The twist in new dating show Sexy Beasts? Hollywood grade prosthetics

A new Netflix dating show comes with an intriguing premise. The contestants look impressively weird, acknowledges Tim Batt, but just because something’s different doesn’t mean it’s good.

Sexy Beasts is a confusing show. Not for its conceit, which is adding full facial prosthetics to a dating show to test if love really is blind. It’s confusing for the missed opportunities this format could have cashed in on but didn’t.

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I only had the chance to watch the first episode in advance of the series’ release and I’m not a big fan of reality TV. That said, I can still say with the confidence of a person who enjoys good telly, that this isn’t good telly.

Three men compete for the affections of one woman. Each gets an opportunity to win her heart with a date which we voyeuristically join them for. At the end of act one, she sends one home packing and at the end of the episode she picks the winner who gets to have sex with her (I’m presuming, but I didn’t need to connect many dots for this conclusion). A comedian delivers pithy commentary to tell us how to feel about each of the heavily edited people featured. So far, so familiar.

I will give the producers this; The twist of entirely obscuring the faces of contestants with truly Hollywood grade prosthetics so they look like a mandrake, a statue and a mouse is certainly different. I haven’t seen that on a dating show before. But I also haven’t seen one where everyone is forced to live off potatoes for the duration of their run on the show. Just because something’s different doesn’t mean it’s good.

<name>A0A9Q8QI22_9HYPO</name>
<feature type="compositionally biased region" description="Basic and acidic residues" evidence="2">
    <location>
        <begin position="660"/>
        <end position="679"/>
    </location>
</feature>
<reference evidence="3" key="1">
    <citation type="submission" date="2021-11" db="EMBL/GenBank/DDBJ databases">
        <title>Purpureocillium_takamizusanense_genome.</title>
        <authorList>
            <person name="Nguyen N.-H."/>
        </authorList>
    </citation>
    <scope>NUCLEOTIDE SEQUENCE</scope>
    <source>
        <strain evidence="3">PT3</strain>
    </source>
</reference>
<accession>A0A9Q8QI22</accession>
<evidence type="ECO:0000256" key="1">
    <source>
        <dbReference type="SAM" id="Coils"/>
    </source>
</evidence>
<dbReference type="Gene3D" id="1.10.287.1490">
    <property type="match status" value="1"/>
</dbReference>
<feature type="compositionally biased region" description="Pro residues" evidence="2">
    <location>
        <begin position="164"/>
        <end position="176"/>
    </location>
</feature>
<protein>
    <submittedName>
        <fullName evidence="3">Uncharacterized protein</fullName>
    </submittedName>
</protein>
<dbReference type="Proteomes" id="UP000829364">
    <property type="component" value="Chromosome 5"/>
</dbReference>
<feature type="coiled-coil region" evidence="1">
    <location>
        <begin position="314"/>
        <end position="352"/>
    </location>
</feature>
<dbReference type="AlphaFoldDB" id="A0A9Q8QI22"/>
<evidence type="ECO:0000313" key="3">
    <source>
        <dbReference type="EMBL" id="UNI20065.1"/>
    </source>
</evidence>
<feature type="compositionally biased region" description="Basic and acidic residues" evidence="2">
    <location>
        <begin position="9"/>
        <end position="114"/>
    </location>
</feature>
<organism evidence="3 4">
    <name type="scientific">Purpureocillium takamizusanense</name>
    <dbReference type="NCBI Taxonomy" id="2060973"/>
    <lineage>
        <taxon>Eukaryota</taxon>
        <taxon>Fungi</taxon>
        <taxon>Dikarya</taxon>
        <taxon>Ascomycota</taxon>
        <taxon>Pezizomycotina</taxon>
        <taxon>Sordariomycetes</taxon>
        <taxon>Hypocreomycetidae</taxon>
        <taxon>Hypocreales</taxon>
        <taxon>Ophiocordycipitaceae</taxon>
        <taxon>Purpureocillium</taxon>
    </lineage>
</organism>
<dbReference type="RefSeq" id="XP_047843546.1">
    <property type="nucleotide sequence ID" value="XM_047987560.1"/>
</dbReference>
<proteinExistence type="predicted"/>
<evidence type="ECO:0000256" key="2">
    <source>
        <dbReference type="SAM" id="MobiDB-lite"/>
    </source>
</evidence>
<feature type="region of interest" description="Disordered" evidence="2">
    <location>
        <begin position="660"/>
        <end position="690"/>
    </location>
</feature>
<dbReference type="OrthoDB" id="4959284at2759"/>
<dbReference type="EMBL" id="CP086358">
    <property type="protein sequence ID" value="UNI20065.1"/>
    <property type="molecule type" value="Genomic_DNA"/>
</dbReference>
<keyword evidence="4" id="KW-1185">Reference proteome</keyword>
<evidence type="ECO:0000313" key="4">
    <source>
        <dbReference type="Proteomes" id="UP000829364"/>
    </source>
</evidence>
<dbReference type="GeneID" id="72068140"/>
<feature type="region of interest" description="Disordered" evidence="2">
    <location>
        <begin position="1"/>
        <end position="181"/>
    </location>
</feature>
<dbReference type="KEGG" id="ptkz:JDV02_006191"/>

The trouble is, unlike the potato show which I’m now deep in pre-production for, Sexy Beasts has a reasonable core idea but they stopped brainstorming immediately after coming up with hiding their faces. These people look impressively weird! I want to see them navigate challenges in public to have their interpersonal abilities assessed by the woman picking a partner. Make them deliver pizza, teach high schoolers, do cheese sampling at a supermarket. Will they cope? Will they learn anything?

We’ll never find out because instead, the show has put two incredibly boring people (in admittedly cool masks) on an empty rollercoaster. If you had any doubt that facial prosthetics can be absolutely weaponised for high entertainment, I invite you to watch the brand new season of a different Netflix series, I Think You Should Leave.

Sexy Beasts is dripping with the crisp, high-def look of a Netflix series but there’s nothing behind the slick veneer of high production values. One of the sole real moments of entertainment was when Archie (the statue) weirdly brags about correctly guessing someone’s age a fortnight ago as an example of how he’s becoming more intuitive as a person (!?) and then stumble over trying to guess the age of other people in the room he’s currently in. That’s the high-water mark of drama for the episode!

Just when you think it couldn’t get more predictable, the most obvious opportunity for a show like this is also missed at the end when everyone is revealed and SURPRISE—she’s secretly hot and SURPRISE so is every contestant. Get someone non-hot to be on the dating show! Isn’t that the point of this show? Why are we covering everyone’s face, if not to hide a normal-looking person among the TV-grade contestants.

Sexy Beasts lacks the heightened social dynamics that make The Bachelor bingeable. It doesn’t have the car crash-level high stakes of Married At First Sight. It yearns for the scandalously clad gym addicts that make Love Island masturbatable. It’s got one thing—cool weird masks. And that just can’t carry a whole show.